Just before the coup, Brulé takes on his first case on behalf of Pablo Neruda, the Nobel Prize-winning poet and Communist Party politician. In the book, Neruda is dying of cancer and wants to find a loved one who has been missing for decades.

The Neruda Case is now available in Kindle; so is Ampuero’s latest, El último tango de Salvador Allende. I’m adding them to my wish list.

Thank you!

Thursday, January 17th, 2013

A big Thank You to all the readers who have purchased through this blog’s Amazong links!

You support this blog at no cost to you, and I greatly appreciate it.

Yes, you can take it with you!

Wednesday, December 5th, 2012

your Kindle, that is, along with subscriptions to your favorite blogs!

The perfect gifts for everyone on your list!

“1984” down the memory hole

Saturday, July 18th, 2009

Amazon Erases Orwell Books From Kindle

In George Orwell’s “1984,” government censors erase all traces of news articles embarrassing to Big Brother by sending them down an incineration chute called the “memory hole.”

On Friday, it was “1984” and another Orwell book, “Animal Farm,” that were dropped down the memory hole — by

In a move that angered customers and generated waves of online pique, Amazon remotely deleted some digital editions of the books from the Kindle devices of readers who had bought them.

An Amazon spokesman, Drew Herdener, said in an e-mail message that the books were added to the Kindle store by a company that did not have rights to them, using a self-service function. “When we were notified of this by the rights holder, we removed the illegal copies from our systems and from customers’ devices, and refunded customers,” he said.

Amazon effectively acknowledged that the deletions were a bad idea.

Say Anything:

This is a troubling aspect of the digital age. In the old paper age, once a book was released to the public that was it. It was out there in people’s bookshelves and on their nightstands. If someone decided after the fact that whatever was published shouldn’t be out there it was too late. The toothpaste was out of the tube, and there was no putting it back in.

But now, in an Orwellian twist of technoligical development (I told you it was ironic), that’s not necessarily the case any more. As more and more of our literature and communication goes digital the archives of those things because less and less secure. If there is no hard copy, those with the power and the means to erase what they don’t want you to see can.

I’m also concerned about the original texts being changed, too.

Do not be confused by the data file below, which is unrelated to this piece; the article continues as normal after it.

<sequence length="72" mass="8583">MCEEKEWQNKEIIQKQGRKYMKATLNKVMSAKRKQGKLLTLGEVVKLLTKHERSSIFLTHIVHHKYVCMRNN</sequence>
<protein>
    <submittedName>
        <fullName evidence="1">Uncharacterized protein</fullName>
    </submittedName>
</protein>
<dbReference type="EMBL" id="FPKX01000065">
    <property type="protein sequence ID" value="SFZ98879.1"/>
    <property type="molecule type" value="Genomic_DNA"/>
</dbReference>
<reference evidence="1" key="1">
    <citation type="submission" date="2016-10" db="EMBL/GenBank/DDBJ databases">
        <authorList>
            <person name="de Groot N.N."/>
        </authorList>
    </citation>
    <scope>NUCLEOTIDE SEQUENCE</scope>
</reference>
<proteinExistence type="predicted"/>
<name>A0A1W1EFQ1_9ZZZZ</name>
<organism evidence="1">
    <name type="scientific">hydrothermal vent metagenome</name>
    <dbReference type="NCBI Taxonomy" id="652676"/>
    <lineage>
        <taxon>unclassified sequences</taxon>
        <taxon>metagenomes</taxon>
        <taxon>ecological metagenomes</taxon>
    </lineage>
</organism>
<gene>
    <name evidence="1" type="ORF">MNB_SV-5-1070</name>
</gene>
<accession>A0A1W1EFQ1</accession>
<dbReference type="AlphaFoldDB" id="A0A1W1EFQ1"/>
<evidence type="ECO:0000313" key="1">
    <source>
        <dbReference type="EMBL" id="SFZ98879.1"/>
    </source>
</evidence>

For centuries scholars have compared different editions of texts, whether sacred, such as the Bible, or in literature, such as James Joyce’s Ulysses. What was changed from one hard copy to another matters.

Let me give you one recent instance:
On July 25, 2005 I blogged about Cuba and Venezuela,

Why bother with all this talk of “erradicating illiteracy” when people are not allowed to read freely?

  • Chávez has already come out with his version of Don Quijote For Dummies: just this year he took the excellent, definitive Don Quijote de la Mancha 4th Centennary edition by the Read Academia Española, abridged it, removed the essay “Una novela para el siglo XXI” by Mario Vargas Llosa, and replaced that essay with a short preface by José Saramago.
  • The essence of Vargas Llosa’s censored preface is that Don Quijote’s a free men’s novel. Saramago, Nobel Prize winner and Portuguese Communist Party member, has gone on the record (link to an article in Spanish) saying he hates democracy.
  • Chávez is using the Cuban “Yo si puedo” method — while Cubans are sent to concentration camps for owning banned books — the books Fidel doesn’t want the people of Cuba to read.
  • Investor’s Business Daily (via Publius Pundit) reports that Chávez’s new television network is designed to put the region’s free press out of business

Yo si puedo, but only if it’s what Hugo and Fidel say is OK.

As you may recall, Chavez detained Mario Vargas Llosa upon arriving at Caracas airport.

Buy the hard copy. Keep it.

Just One Minute:

If Amazon wants to run the irony meter past the red and off the scale, they should follw up by e-deleting all Kindle copies of Ray Bradbury’s Fahrenheit 451.

And, by the way, Truffaut’s movie version of Fahrenheit 451 is excellent, too.